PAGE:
David Guarino: They're not going to accept that, and rather than get into a legal battle about the effectiveness of a durable power of attorney the better, more prudent plan is just simply update that power of attorney every two years. That precludes the fighting with the financial institution to say that my 20 year old power of attorney is technically good, but it took me $10,000 of legal fees to prove that when I could have just updated that power of attorney three years ago and half an hours work.
Brendan Sheehan: I think that's a really important point. We hear it way more. We're always telling clients every five years you should have your estate planning documents looked at, but there are some financial institutions that will do one of two things; Either not take a durable power of attorney that you draft with an attorney and say you have to fill out our Bank of America power of attorney. I'm picking on Bank of America because I think they're one of the culprits there. The other thing that sometimes these institutions say is, "Okay well let me take a look at it. Oh, I'm sorry we can't use this because it's dated more than two years in the past."
Brendan Sheehan: So you need a refreshed one that just simply says... even if it just simply says the exact same thing. You know, it just needs to be dated 2019 not 2017 or whatever. So the durable power of attorney, again, very powerful document, and the reason why banks and everyone are so finicky about it is because you're pretty much giving the power to act financially to someone else.
David Guarino: So getting back to the media. I think that that's a really good summary of the documents that every adult who is of capacity in Massachusetts should have. The will, the power of attorney, and the healthcare proxy. No matter what your financial circumstance or marital status or health or any of those things that would go into it a trust decision, that we'll talk about momentarily. You should have those documents. So now we get into the optional documents which is the trust.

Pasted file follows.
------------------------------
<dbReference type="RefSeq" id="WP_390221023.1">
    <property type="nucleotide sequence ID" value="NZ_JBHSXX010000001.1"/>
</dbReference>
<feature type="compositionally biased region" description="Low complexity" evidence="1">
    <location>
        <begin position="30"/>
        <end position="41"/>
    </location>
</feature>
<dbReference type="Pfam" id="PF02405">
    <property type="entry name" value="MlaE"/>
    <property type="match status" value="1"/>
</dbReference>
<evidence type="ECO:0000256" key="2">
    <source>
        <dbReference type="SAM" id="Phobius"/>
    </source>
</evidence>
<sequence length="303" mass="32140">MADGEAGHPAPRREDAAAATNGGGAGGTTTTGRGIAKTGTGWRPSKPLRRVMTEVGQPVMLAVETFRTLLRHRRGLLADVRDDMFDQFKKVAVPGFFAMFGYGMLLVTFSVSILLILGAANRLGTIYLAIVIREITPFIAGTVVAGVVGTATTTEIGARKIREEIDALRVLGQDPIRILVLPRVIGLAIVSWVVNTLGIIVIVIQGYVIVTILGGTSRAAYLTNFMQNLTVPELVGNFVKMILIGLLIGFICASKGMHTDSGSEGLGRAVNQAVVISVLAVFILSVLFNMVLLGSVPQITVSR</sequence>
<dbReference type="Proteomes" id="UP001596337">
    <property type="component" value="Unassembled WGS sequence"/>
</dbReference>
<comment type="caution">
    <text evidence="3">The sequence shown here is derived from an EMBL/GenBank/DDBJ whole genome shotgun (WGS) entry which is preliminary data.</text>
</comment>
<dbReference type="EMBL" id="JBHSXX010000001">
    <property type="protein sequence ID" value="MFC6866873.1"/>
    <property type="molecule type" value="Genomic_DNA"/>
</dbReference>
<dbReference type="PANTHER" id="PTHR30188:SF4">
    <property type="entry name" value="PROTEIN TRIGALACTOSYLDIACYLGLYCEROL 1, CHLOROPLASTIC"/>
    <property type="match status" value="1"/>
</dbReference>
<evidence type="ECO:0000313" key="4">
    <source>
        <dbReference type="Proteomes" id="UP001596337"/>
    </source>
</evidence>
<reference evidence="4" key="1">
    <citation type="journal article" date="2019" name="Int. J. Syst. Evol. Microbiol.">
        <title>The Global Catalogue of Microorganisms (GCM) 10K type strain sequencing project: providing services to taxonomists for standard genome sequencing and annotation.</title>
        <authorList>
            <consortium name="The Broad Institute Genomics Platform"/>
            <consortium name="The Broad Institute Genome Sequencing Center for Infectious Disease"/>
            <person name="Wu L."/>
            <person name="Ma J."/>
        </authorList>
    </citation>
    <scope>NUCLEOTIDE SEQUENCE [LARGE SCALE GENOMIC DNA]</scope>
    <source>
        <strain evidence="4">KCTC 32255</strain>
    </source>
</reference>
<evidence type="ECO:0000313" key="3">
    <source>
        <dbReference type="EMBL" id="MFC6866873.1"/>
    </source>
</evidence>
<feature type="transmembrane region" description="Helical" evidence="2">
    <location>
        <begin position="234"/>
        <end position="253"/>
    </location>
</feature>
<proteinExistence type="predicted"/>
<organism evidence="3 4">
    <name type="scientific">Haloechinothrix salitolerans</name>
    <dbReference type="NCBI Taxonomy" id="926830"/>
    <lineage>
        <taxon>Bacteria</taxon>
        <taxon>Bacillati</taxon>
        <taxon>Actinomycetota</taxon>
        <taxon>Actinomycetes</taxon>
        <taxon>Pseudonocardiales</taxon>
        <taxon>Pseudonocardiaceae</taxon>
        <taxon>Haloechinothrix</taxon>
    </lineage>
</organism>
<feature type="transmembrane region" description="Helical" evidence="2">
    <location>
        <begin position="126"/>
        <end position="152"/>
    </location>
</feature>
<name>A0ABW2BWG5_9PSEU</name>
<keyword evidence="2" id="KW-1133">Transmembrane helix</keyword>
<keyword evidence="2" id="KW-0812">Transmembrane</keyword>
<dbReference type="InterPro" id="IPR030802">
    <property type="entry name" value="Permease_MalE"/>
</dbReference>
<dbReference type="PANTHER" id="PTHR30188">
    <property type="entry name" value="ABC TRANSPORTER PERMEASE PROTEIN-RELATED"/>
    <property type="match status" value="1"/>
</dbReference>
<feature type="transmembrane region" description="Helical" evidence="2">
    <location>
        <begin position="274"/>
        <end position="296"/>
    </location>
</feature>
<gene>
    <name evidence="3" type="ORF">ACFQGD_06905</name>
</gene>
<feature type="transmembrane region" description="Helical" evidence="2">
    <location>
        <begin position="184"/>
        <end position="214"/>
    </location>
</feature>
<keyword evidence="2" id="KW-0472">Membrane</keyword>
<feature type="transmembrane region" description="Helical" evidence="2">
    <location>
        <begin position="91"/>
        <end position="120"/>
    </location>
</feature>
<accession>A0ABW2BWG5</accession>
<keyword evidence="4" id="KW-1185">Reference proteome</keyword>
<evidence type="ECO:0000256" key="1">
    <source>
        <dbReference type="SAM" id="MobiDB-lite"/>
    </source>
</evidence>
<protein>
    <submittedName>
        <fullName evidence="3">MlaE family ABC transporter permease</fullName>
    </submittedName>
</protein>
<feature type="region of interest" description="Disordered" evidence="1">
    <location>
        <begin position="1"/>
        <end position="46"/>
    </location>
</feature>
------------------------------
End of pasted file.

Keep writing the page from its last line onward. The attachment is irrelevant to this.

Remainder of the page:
Brendan Sheehan: I'm going to pause you on that because you said everyone should have them. So, I get some younger clients who say, "Well, I'm not married yet. I don't have any kids. Why do I need a will, power of attorney, healthcare proxy?" What would you say to them?
David Guarino: A couple different things. One is to control where your property goes. If you don't have a will then the state rules will control who gets whatever you leave behind. For some kids they're going to say, "well that's fine. It's going to go to my parents. That's what I want anyhow." If you want some choice over that, that's where the will comes in.
David Guarino: The other part of that is, again assuming no kids and so we're not worried about guardians and conservators for their kids which is a compelling reason for a will. You also make it easier for property to end up where you want it to end up. If you die without a will, then you have to go through an attesting process, which is still a probate court proceeding. Again, it's not a lifelong commitment to the probate court, but it's something you could avoid by having a simple will. I think the power of attorney and the healthcare proxy are even more compelling for someone who's 19 years old that says, "I don't have anything."
Brendan Sheehan: What's interesting about that is that I think a lot of people don't realize what they do have. So for instance, they may pass away at the age of 23. I think we actually know someone that did, but we won't get into the situation. He had, I believe, a $50,000 life insurance policy through work and didn't designate a beneficiary. So in that case, there was a $50,000 estate that had to go through probate and to the next point it goes to the attestate process because that asset didn't know where to go. The state makes that decision if you haven't designated anything yourself.
David Guarino: Right. I think those are the compelling reasons for the will. I think to finish the answer for the proxy and the power of attorney. Even an 18 year old can become incapacitated, and it's important for someone to be able to make those legal decisions. If the child was 19 years old or young adult was 19 years old and he becomes incapacitated and someone has to make medical decisions for him, and there's no healthcare proxy, the parents go in and say well we're his parents we should make the decision. The hospital or other medical facility is going to say, "Well we need you to have legal authority to do that." And if you don't have healthcare proxy you have to go get guardianship or seek control or seek approval elsewhere.
Brendan Sheehan: And that's not easy
David Guarino: All of which could have been avoided by a simple healthcare proxy. Same for property management with a power of attorney. These documents preclude having to go get court approval to do the same thing.
Brendan Sheehan: Yeah. Okay. We're at the half hour mark right now. I don't see any questions.
David Guarino: Okay.
Brendan Sheehan: No questions yet. So we're going to get into the trust, and as I mentioned, we're going to try to keep this at 45 minutes. This is where I know Dave could go on for hours on trusts because trusts are... We just got through the basic estate plans and it took us a half hour.
David Guarino: Okay.
Brendan Sheehan: Let's see if we can wrap up the trust in a 15 minute period.